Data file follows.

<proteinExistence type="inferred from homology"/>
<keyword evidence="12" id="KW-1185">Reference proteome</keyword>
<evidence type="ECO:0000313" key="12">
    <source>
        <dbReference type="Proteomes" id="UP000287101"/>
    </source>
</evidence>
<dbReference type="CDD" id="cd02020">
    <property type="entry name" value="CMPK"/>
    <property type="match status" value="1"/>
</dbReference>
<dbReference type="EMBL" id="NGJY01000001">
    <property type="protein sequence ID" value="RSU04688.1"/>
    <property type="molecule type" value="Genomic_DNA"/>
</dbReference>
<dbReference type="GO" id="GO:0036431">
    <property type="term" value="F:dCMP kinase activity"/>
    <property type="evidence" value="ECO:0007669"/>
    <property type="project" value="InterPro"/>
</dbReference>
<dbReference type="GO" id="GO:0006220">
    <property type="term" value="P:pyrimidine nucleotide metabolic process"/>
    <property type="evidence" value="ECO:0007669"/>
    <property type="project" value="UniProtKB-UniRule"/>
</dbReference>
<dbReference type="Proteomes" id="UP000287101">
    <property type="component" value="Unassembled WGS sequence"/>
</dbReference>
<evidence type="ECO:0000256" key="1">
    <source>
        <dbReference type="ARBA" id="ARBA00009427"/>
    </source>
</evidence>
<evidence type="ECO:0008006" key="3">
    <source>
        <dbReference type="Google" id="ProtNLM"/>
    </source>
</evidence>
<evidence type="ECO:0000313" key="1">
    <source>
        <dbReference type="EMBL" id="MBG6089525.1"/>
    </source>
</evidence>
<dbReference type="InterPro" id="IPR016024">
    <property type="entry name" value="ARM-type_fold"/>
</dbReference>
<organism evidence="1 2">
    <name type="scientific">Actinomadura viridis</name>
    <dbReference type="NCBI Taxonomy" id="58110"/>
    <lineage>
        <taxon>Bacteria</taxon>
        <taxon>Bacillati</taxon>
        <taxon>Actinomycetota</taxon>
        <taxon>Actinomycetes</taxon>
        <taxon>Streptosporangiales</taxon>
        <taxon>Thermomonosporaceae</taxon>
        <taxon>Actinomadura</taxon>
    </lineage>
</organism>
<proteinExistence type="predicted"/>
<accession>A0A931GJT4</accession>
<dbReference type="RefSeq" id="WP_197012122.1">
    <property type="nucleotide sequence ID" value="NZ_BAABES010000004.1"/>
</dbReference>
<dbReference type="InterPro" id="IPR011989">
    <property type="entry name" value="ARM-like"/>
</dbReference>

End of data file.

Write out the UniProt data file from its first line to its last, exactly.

<proteinExistence type="inferred from homology"/>
<keyword evidence="12" id="KW-1185">Reference proteome</keyword>
<evidence type="ECO:0000313" key="12">
    <source>
        <dbReference type="Proteomes" id="UP000287101"/>
    </source>
</evidence>
<dbReference type="CDD" id="cd02020">
    <property type="entry name" value="CMPK"/>
    <property type="match status" value="1"/>
</dbReference>
<dbReference type="EMBL" id="NGJY01000001">
    <property type="protein sequence ID" value="RSU04688.1"/>
    <property type="molecule type" value="Genomic_DNA"/>
</dbReference>
<dbReference type="GO" id="GO:0036431">
    <property type="term" value="F:dCMP kinase activity"/>
    <property type="evidence" value="ECO:0007669"/>
    <property type="project" value="InterPro"/>
</dbReference>
<dbReference type="GO" id="GO:0006220">
    <property type="term" value="P:pyrimidine nucleotide metabolic process"/>
    <property type="evidence" value="ECO:0007669"/>
    <property type="project" value="UniProtKB-UniRule"/>
</dbReference>
<dbReference type="Proteomes" id="UP000287101">
    <property type="component" value="Unassembled WGS sequence"/>
</dbReference>
<evidence type="ECO:0000256" key="1">
    <source>
        <dbReference type="ARBA" id="ARBA00009427"/>
    </source>
</evidence>
<evidence type="ECO:0008006" key="3">
    <source>
        <dbReference type="Google" id="ProtNLM"/>
    </source>
</evidence>
<evidence type="ECO:0000313" key="1">
    <source>
        <dbReference type="EMBL" id="MBG6089525.1"/>
    </source>
</evidence>
<dbReference type="InterPro" id="IPR016024">
    <property type="entry name" value="ARM-type_fold"/>
</dbReference>
<organism evidence="1 2">
    <name type="scientific">Actinomadura viridis</name>
    <dbReference type="NCBI Taxonomy" id="58110"/>
    <lineage>
        <taxon>Bacteria</taxon>
        <taxon>Bacillati</taxon>
        <taxon>Actinomycetota</taxon>
        <taxon>Actinomycetes</taxon>
        <taxon>Streptosporangiales</taxon>
        <taxon>Thermomonosporaceae</taxon>
        <taxon>Actinomadura</taxon>
    </lineage>
</organism>
<proteinExistence type="predicted"/>
<accession>A0A931GJT4</accession>
<dbReference type="RefSeq" id="WP_197012122.1">
    <property type="nucleotide sequence ID" value="NZ_BAABES010000004.1"/>
</dbReference>
<dbReference type="InterPro" id="IPR011989">
    <property type="entry name" value="ARM-like"/>
</dbReference>